An investment firm, for example, might use the Orbital Insight platform to assess the number of containers moving through the port of Rotterdam, the rate of construction for a project in China, or the number of cars in Walmart parking lots using images captured at spatial resolutions from 30 meters to 20 centimeters. It can also use analyze images on multi-year to hourly time scales. Orbital Insights claims that they look at historic imagery and known economic trends to train their image analysis models and then forecast results for the current period using satellite imagery.
While we could not find specifics on how the application interface looks to users, from our research, we believe this platform can be integrated into existing financial institutions content management systems. Investment firm employees can use the insights tab of their CMS to see Orbital’s generated insights and the satellite imagery being analyzed.
This 3-minute video below explains what led to the development of Orbital Insight’s technology:
According to their website, Orbital Insight might help a client in the financial services space with:
- Investment Research – Equities, Commodities, Derivatives and Physical Assets
- Multi-Asset Class Trading – Consumer Demand, Production and Distribution, Crop Health and Yield Estimates
- Real Estate Investment Trusts (REITs) – Asset Utilization and Monitoring, Traffic Density
- Investment Banking and Private Equity – Mergers and Acquisitions (M&A), Consolidations or Roll-ups, Divestitures, Carve-outs, and Due Diligence
The company claims they can offer these services by:
- Monitoring and tracking global oil inventories for investors and stakeholders in the oil and gas domain.
- Identifying the level of activity in steel plants across a particular region or country
- Quantifying traffic at a retail store as a proxy for sales or revenue for each day or week
- Measuring and predicting the yield of certain crops in farms to gauge the profits for one crop growing cycle.
Although we could find evidence of Orbital Insights being used in various industry sectors, or details about any specific projects that the company undertook for stakeholders in the financial domain. Orbital insight, however, has entered into a partnership with Meyers Research, a provider of home construction data. The partnership involves Meyers integrating Orbital Insight’s geospatial analytics into its housing market data app, Zonda.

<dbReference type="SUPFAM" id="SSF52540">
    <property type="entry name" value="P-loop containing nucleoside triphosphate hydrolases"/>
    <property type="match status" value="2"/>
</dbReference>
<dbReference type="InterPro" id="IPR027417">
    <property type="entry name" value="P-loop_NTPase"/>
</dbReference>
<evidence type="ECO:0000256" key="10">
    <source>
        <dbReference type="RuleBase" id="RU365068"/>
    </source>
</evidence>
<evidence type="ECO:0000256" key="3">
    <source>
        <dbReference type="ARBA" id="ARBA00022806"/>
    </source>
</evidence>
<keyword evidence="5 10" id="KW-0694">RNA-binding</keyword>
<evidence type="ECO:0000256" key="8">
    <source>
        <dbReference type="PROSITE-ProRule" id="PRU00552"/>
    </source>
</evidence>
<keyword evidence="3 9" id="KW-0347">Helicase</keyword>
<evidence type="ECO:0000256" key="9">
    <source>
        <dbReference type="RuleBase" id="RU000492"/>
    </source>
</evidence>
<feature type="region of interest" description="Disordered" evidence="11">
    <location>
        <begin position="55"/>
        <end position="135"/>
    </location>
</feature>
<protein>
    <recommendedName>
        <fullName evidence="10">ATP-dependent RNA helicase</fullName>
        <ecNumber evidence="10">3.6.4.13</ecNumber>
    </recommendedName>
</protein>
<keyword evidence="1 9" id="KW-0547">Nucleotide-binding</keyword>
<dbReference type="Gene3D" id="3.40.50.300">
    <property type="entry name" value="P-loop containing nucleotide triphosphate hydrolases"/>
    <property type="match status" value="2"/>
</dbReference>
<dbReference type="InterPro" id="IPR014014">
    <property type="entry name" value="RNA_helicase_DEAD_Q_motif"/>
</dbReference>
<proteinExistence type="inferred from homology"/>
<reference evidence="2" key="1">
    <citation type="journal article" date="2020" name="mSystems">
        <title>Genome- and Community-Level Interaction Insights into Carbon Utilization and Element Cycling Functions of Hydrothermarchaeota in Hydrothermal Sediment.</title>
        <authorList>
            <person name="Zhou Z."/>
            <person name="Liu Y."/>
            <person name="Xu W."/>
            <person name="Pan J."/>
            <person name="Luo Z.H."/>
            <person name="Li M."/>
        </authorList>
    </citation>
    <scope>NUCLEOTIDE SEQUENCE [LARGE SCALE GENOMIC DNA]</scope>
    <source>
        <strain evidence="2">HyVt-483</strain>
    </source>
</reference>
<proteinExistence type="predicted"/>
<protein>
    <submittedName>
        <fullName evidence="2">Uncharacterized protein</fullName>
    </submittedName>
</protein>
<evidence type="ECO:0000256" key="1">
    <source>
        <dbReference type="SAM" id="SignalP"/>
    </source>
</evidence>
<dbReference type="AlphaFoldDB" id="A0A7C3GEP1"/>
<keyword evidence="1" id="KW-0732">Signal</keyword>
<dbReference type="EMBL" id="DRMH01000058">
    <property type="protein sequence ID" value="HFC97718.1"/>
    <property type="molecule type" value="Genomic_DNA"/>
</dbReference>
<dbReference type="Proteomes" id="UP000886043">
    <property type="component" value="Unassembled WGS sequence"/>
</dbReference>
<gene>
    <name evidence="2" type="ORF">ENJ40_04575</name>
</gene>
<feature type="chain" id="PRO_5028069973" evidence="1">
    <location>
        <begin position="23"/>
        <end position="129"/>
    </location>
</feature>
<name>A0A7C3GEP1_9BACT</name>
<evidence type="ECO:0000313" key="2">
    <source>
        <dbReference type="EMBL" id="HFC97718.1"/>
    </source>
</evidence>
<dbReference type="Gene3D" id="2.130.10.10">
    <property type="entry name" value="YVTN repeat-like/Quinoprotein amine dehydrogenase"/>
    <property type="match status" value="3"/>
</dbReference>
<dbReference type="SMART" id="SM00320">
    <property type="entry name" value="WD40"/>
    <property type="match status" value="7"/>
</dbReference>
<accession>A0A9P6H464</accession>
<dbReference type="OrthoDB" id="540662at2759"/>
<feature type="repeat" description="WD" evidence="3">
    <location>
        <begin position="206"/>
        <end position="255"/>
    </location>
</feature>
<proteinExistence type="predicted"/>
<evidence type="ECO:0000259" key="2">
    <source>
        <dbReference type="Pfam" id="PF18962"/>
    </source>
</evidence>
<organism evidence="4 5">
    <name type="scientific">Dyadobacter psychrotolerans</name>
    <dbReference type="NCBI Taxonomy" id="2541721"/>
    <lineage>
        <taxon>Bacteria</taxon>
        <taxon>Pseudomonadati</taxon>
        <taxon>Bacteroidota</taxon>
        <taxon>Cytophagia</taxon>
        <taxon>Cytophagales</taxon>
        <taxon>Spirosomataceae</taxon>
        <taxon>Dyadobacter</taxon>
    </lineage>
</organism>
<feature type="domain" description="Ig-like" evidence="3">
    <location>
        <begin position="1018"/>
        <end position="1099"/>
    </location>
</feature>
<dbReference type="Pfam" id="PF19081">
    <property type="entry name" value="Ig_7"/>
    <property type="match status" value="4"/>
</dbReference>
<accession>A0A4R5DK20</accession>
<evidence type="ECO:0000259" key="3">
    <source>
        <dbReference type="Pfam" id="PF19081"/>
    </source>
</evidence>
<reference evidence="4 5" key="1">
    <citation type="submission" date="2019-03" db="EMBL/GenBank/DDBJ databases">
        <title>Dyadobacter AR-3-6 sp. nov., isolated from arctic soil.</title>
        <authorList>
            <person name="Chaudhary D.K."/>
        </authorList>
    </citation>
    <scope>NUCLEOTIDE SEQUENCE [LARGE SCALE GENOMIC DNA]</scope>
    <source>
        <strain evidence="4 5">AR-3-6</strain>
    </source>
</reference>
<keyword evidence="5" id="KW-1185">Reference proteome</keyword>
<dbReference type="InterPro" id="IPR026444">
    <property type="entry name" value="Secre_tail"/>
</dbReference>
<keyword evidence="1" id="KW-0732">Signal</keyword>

Dave Story, Chief Development Officer at Orbital Insight previously earned BS and MS degrees in Electronics and Computer Science from MIT and was the CTO of Lucasfilm and VP Strategy at Tableau Software.
The company’s Chief Software Architect, Javier Barreiro, has a degree in Operations Research from the University of Texas at Austin and previous experience as a Computer Scientist at NASA Ames Research Center.
Automating Document Extraction
HyperScience, founded in 2014 in New York, has around 61 employees. HyperScience offers machine vision products under the brand name HyperEXTRACT, which the company claims can help finance and insurance firms automate document data extraction. This can help businesses save time and costs in assessing large numbers of incoming paper documents or forms which was traditionally done by human workers.
- HyperScience first signs a contract with financial firms allowing them to automate their data collection processes. In many cases, before adding this service, mailrooms of financial institutions or insurance firms might receive large volumes of documents that need organizing, which could include handwritten loan applications or claims forms.
- HyperScience claims that their software can help businesses to digitize these incoming paper documents by using machine vision and then segregate them for review by human employees. Traditionally this process was done through manual data entry or optical character recognition technology, both of which are tedious and error-prone.
- HyperScience works with clients to integrate their image recognition system into the existing mailroom processes at financial institutions ensuring that the system continues to function even after the initial integration period.
- When a document is fed to the system from a financial institution employee, the company claims that EXTRACT can automatically identify and understand each type of incoming document and sort them to be sent to the appropriate processing team.
- Data entry teams, which originally made sense of these documents, could potentially reduce manual organization, according to the company. They note that these teams could then adjust their roles to involve reviewing and ensuring the accuracy of fields entered by the machine learning software.
While we could not find a demonstration video or high-resolution product shots, we can tell from HyperScience can analyze documents or handwritten words. It then converts this data into digital text documents which it categorizes and sends to the proper company staff.
In the video below, beginning at 3:33, Anatola He, VP Business Development at HyperScience demonstrates how the software can ‘read’ handwritten text with more accuracy than the Optical character recognition technology
HyperScience claims to have worked with insurance firm QBE which is listed on the Australian Securities Exchange to streamline their claims processing by improving accuracy and lowering costs. QBE had the following challenges with their existing claims processing: